“After learning about the Corps and how established its co-op program was, I knew it was where I had to be. As a sophomore I had no idea what discipline within civil I wanted to go into, and the Corps has given me the opportunity to try three very different disciplines,” she explained. “I have done rotations in Geotechnical Design, Structural Design, and Environmental Compliance; all have taught me things that have increased my confidence in my engineering abilities as well as being able to work on infrastructure projects that are making housing safer, protecting our waterways, and keeping our food sources clean. I really wanted my co-op to be a learning opportunity and that is exactly what USACE has given me.”

Besides the benefits the co-op provides for the students, there is also an added benefit for the Louisville District – a pool of future employees who already understand the mission and work of the Corps of Engineers.

“It wasn’t considered a recruiting opportunity until recent years when the labor market got tight because there was a greater demand for journeyman-level engineers,” Frye explained. “Now with the onset of the Infrastructure Investment and Jobs Act (IIJA), competition for skilled human resources is fierce for engineering disciplines. As a result, ED loses approximately 15% annually, mostly, to better employment opportunities within USACE. Fortunately, we lose very few to opportunities outside the federal government.”

“Because it is hard to replace our experienced staff, ED leadership had to think strategically. The decision was to “Grow Our Own” journeyman-level engineers.  To do that, we decided we would replace one-third of our attrition with the best students within our region. Therefore, it is ED’s goal to hire about 20 students from each graduating class to help offset attrition. Because most of our attrition is civil engineers, we place a recruiting focus on this discipline.”

Ryan Hiatt, who is working on a Master of Engineering degree with the University of Louisville, said the possibility of being able to stay on with USACE after the internship was one of the reasons he was interested in the program.

“Most of the other companies that I talked to when I was looking for a co-op did not necessarily commit to bringing back their co-ops after they graduate. This was a downside for me because it could mean that other companies would not want to spend a lot of time on useful training that would be necessary as a young engineer,” he shared. “The Corps offered job stability and a willingness to invest in my professional development. Additionally, the ability to rotate through different sections and having most sub-disciplines of civil engineering represented allowed me to determine what I wanted to focus on.”

In the long run, the program is a win-win for both students and the district. 

“Many interns have no idea what engineering discipline is best for them. In school, students have very limited exposure to what is out in the real world.  Coming to Louisville opens the intern’s understanding of what each engineering discipline does,” Frye explained. “Because interns engage in multidisciplined teams, they are afforded the opportunity to “see” what the other disciplines do even though they are not serving in that section. Ultimately, this exposure helps the intern determine what field of engineering is best for them, at least to start.”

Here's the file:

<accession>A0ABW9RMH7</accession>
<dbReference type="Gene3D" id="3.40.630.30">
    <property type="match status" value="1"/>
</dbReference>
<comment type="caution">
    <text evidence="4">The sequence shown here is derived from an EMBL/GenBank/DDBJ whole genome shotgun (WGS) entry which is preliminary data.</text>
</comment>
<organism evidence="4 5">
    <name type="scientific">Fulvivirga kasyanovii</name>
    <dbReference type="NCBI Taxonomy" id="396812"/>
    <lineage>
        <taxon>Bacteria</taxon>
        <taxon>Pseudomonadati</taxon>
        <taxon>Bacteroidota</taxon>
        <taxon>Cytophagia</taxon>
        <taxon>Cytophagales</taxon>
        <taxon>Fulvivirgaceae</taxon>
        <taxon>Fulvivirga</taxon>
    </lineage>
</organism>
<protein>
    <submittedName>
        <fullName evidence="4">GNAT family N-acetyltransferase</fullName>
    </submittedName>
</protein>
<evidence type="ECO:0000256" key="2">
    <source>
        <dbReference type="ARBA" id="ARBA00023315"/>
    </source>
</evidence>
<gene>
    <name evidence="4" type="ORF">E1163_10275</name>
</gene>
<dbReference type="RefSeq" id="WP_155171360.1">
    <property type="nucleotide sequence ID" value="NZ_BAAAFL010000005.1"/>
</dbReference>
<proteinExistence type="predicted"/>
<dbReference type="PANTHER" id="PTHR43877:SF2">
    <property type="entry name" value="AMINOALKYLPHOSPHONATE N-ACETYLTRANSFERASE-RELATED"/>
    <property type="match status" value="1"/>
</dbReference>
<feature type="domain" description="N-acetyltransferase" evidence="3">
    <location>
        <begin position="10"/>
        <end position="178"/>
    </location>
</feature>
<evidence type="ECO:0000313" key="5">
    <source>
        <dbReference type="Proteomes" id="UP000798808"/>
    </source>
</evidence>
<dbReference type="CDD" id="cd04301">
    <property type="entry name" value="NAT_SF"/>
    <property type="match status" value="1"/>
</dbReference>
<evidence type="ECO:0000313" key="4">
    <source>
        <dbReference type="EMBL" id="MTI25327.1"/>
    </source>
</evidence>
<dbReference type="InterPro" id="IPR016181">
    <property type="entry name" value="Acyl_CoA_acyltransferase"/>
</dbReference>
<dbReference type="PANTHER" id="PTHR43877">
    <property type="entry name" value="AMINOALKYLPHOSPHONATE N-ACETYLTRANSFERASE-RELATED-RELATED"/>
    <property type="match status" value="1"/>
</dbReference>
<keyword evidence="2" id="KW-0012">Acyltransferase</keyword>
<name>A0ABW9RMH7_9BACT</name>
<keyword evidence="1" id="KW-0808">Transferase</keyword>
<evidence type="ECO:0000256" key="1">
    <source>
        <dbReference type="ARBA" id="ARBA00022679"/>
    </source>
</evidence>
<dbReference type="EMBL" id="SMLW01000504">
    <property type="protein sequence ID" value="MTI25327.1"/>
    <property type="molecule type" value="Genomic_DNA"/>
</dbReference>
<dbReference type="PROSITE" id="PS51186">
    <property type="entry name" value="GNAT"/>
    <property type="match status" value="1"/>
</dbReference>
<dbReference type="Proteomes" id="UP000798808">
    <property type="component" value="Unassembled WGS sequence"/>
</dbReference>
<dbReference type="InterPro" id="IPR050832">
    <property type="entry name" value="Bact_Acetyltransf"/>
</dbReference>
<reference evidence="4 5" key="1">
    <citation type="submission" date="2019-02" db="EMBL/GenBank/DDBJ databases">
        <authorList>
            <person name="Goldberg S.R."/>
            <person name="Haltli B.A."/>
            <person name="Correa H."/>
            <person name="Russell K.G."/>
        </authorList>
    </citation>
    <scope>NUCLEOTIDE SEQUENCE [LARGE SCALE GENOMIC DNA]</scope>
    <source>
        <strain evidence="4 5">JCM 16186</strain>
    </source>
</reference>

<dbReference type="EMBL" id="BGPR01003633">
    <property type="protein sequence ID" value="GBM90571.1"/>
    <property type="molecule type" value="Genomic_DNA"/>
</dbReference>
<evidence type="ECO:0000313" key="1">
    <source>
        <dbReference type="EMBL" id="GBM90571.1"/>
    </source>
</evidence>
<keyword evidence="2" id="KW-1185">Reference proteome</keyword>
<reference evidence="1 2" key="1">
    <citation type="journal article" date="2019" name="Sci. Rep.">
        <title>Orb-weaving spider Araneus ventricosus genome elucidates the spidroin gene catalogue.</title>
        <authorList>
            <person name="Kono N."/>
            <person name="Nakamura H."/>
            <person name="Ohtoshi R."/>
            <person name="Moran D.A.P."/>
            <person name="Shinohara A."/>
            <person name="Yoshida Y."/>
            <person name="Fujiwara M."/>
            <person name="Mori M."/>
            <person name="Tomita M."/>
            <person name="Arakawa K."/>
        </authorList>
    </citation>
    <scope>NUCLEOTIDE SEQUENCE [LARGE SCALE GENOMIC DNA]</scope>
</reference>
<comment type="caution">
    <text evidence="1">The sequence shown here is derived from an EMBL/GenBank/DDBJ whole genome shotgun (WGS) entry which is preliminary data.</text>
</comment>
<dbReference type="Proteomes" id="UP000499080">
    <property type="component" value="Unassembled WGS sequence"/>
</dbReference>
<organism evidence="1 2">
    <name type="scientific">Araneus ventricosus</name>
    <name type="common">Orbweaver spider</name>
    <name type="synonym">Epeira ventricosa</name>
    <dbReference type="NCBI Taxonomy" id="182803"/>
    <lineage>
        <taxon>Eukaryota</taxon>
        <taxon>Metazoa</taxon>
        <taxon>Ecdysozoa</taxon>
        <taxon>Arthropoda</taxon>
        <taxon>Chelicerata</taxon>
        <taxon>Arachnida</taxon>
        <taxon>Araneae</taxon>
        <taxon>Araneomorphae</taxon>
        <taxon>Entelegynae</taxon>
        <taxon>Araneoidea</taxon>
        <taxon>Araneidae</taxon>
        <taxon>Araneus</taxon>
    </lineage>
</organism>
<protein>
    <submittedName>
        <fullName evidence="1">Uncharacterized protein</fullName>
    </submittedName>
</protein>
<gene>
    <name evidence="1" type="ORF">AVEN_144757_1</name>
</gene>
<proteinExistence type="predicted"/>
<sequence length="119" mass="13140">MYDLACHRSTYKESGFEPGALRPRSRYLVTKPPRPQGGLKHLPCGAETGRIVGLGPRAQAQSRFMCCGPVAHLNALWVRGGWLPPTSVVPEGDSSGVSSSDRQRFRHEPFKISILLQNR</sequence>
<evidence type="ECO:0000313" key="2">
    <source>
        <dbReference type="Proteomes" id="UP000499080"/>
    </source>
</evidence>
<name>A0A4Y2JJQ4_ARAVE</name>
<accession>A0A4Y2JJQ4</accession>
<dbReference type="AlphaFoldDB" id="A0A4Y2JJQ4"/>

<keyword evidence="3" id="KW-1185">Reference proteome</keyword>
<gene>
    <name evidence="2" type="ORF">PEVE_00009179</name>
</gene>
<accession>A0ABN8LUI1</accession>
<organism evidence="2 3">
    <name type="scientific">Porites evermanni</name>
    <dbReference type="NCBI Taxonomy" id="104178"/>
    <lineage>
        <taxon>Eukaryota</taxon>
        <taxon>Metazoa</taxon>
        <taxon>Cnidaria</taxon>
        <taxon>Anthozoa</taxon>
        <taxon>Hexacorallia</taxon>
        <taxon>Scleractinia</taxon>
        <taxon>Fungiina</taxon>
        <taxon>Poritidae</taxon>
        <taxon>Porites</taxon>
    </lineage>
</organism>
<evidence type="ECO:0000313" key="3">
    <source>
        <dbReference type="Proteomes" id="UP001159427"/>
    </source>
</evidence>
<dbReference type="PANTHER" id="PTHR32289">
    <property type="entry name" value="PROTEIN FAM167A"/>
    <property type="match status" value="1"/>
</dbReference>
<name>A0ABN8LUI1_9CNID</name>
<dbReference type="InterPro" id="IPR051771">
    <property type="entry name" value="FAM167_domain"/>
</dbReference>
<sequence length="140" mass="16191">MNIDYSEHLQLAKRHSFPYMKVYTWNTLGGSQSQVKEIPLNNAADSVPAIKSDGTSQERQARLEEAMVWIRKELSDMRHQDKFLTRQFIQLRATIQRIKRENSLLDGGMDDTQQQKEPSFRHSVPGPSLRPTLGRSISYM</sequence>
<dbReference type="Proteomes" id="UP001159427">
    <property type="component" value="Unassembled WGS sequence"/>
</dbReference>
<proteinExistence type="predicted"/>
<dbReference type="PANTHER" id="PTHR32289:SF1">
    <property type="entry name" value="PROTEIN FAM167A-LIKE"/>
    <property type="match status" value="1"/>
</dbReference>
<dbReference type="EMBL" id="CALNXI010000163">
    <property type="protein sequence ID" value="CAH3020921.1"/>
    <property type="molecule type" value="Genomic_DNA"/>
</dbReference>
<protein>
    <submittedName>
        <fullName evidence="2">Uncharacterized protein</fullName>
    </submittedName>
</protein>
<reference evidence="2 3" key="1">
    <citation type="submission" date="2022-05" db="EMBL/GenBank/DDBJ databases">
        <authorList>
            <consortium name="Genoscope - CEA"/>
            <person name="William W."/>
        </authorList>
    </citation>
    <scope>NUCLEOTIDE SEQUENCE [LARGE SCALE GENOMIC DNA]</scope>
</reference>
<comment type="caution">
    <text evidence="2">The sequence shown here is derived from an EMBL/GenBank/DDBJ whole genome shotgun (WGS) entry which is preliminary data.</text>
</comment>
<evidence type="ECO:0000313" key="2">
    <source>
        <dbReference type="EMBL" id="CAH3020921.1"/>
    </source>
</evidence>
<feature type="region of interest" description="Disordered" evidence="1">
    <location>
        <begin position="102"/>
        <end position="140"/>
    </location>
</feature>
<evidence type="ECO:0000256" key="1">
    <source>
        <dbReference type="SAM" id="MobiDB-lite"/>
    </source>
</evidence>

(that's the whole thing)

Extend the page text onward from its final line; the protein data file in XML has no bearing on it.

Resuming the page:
Zeamer added, her time with USACE has given her insight as to what to expect in a career as an engineer.

“My co-op has shown me how all the work I've put in during school has really prepared me for the real world. I've been able to increase my understanding of the engineering process and how each discipline of civil engineering is separate but has to work together to get a job done,” she said. “I have made invaluable connections with coworkers and know that I have a group of professionals that want to see me succeed in this field and want to help me get to where I want to be.  My co-op with the Corps has been incredibly rewarding and has made me love this profession even more.”

All students are also offered a monetary recruitment incentive to work for ED as an intern.  Upon graduation, the students are offered additional incentives to become permanent full-time employees. 

“ED uses recruitment incentives to attract the best students from the schools recruited. In addition, part-time, after-school work opportunities are available for local students because of our internship program, and long before graduating, the student knows what section their permanent job will be and when they will start,” Frye said. “The benefit to USACE is easy to understand. Ideally, graduating students will have three internships (equivalent to one year of experience) upon conversion to full-time employees.  In the end, the student internship program helps ED build the bench to journeyman level engineers in a much more reliable and sustainable fashion.”